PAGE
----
I see; so just to sum up, Studio is primarily for the creation of content that will then be implemented into the game project utilising API? So API is the program that can actually open the game in its window, with those fantastic elements I’ve seen like showing the area affected by the ambient sound, or the player’s footsteps, for instance?
How much coding/programming knowledge does API require to get going comfortably? I imagine previous experience in C++ or some equivalent would be useful, but is such a language required to make use of API? Or does it contain its own programme-specific ‘language’ of sorts?
[quote:k02wt5uq]I see; so just to sum up, Studio is primarily for the creation of content that will then be implemented into the game project utilising API?[/quote:k02wt5uq]
That is correct.
[quote:k02wt5uq]How much coding/programming knowledge does API require to get going comfortably?[/quote:k02wt5uq]
It really depends on your project’s requirements, and your choice of engine. In many cases you can use FMOD in a game without writing any C++ code, as the hard work of integrating FMOD into the engine has already been done. There were FMOD Designer integrations available for the following engines:
[list:k02wt5uq]CryENGINE (FMOD is the default audio solution)
Unity (FMOD is the default audio solution)
Unreal Engine 3 (FMOD Designer 2010 features a deep integration)
BigWorld (FMOD is the default audio solution)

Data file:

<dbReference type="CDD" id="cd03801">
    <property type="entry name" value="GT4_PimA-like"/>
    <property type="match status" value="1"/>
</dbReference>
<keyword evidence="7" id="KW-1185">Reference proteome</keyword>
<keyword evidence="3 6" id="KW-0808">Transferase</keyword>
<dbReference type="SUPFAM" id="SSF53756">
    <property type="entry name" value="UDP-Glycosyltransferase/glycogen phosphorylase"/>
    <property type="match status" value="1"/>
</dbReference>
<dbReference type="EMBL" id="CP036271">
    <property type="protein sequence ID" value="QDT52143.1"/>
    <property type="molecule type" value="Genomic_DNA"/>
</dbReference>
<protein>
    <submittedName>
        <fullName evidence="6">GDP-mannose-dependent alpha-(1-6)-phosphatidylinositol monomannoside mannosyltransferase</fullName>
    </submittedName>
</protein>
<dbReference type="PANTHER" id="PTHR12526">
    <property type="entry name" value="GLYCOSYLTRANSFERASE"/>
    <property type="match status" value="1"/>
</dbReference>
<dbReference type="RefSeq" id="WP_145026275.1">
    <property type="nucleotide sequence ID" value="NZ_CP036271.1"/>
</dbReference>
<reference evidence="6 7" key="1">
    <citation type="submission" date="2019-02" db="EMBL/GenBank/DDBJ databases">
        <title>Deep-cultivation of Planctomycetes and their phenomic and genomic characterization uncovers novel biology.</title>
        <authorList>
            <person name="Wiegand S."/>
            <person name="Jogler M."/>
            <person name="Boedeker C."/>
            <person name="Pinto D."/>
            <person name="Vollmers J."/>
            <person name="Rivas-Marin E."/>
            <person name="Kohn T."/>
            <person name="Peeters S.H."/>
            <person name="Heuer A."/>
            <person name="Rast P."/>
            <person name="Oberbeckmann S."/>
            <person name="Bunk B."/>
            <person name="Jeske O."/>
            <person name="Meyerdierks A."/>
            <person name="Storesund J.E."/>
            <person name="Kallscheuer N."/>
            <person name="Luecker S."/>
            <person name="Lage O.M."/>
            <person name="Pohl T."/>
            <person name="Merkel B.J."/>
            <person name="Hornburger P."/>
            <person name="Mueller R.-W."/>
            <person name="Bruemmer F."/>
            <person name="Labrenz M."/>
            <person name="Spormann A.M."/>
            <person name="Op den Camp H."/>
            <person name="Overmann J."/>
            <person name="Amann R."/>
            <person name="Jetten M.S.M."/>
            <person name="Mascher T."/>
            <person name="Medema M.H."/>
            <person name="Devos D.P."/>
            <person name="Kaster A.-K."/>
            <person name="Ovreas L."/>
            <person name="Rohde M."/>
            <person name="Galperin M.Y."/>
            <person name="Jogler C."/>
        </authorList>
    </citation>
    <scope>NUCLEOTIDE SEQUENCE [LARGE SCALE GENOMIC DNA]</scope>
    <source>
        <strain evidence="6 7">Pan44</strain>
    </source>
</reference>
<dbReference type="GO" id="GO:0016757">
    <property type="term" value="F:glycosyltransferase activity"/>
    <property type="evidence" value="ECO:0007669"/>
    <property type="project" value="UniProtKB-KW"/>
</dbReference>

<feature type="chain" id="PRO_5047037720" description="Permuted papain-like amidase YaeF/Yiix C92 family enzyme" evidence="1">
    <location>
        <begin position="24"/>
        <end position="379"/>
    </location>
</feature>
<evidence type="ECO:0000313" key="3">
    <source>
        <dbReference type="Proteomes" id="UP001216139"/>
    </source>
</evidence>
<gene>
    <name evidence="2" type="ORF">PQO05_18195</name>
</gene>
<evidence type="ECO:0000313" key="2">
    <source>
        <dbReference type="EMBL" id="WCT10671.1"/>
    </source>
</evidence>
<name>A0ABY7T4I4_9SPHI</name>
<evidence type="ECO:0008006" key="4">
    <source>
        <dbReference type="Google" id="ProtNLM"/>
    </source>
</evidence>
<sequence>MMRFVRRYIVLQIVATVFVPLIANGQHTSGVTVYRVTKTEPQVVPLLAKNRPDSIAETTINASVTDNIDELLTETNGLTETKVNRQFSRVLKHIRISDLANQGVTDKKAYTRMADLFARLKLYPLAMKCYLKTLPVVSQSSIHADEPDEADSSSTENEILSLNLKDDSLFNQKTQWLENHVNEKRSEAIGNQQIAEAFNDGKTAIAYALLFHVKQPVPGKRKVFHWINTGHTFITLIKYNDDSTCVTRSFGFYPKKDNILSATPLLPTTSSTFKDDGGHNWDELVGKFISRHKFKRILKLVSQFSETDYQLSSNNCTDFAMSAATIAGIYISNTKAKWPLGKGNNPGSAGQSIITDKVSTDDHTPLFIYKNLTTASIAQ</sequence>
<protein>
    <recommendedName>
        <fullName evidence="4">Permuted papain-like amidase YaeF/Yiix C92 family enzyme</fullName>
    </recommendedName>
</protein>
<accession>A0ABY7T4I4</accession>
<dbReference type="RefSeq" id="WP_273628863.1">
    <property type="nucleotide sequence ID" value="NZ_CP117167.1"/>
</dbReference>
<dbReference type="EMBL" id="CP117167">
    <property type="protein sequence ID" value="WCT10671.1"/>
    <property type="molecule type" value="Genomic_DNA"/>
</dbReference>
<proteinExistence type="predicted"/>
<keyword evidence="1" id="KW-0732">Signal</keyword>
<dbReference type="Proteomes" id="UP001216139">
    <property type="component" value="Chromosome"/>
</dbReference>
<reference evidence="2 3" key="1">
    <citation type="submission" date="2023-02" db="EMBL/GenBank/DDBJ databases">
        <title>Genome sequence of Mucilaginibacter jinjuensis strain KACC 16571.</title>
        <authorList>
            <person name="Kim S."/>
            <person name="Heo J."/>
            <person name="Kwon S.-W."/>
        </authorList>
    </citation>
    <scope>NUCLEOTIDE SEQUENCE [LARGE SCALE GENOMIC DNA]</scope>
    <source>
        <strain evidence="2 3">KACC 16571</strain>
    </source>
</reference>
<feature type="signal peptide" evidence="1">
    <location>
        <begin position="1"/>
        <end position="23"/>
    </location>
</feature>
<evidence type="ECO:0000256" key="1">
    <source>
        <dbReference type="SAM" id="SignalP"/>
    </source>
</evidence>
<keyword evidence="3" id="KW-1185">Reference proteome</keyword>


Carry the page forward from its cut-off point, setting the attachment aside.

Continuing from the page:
There haven’t been and FMOD Studio integrations released yet, but we already in the process of developing a Unity integration which we will be showing at GDC.
I understand if it’s too early in the game to say, but do you have any idea about integration with CryEngine? Second, when you say ‘integration’, do you mean that in a future build Studio will integrate, or that at some point a separate program will be made for the respective engine?
One last question then I think I should be ready to get creating; do you have any idea how I might go about building a project into a GameCube ISO? I’m imagining that this is not possible as it would require Studio to have a built-in emulator such as Dolphin, or the ability to open Dolphin within itself; but is there a way to link Studio API to other such programs, perhaps?
Items like this may already be contained in the User Manual but I am only a third of the way through or so, and apologies if these questions really belong in a different place.
[quote:1lvxbt48]I understand if it’s too early in the game to say, but do you have any idea about integration with CryEngine?[/quote:1lvxbt48]
Not at this point, the FMOD Designer integration for CryEngine was done in house, so your best bet is to contact CryTek.
[quote:1lvxbt48]One last question then I think I should be ready to get creating; do you have any idea how I might go about building a project into a GameCube ISO?[/quote:1lvxbt48]
Unfortunately we discontinued GameCube support in 2009, so that wont be possible. To the best of my knowledge CryEngine do not support this platform either.
If you’re looking to getting into game development, Unity is quite easy to use so I would recommend going with that when we release our Unity integration.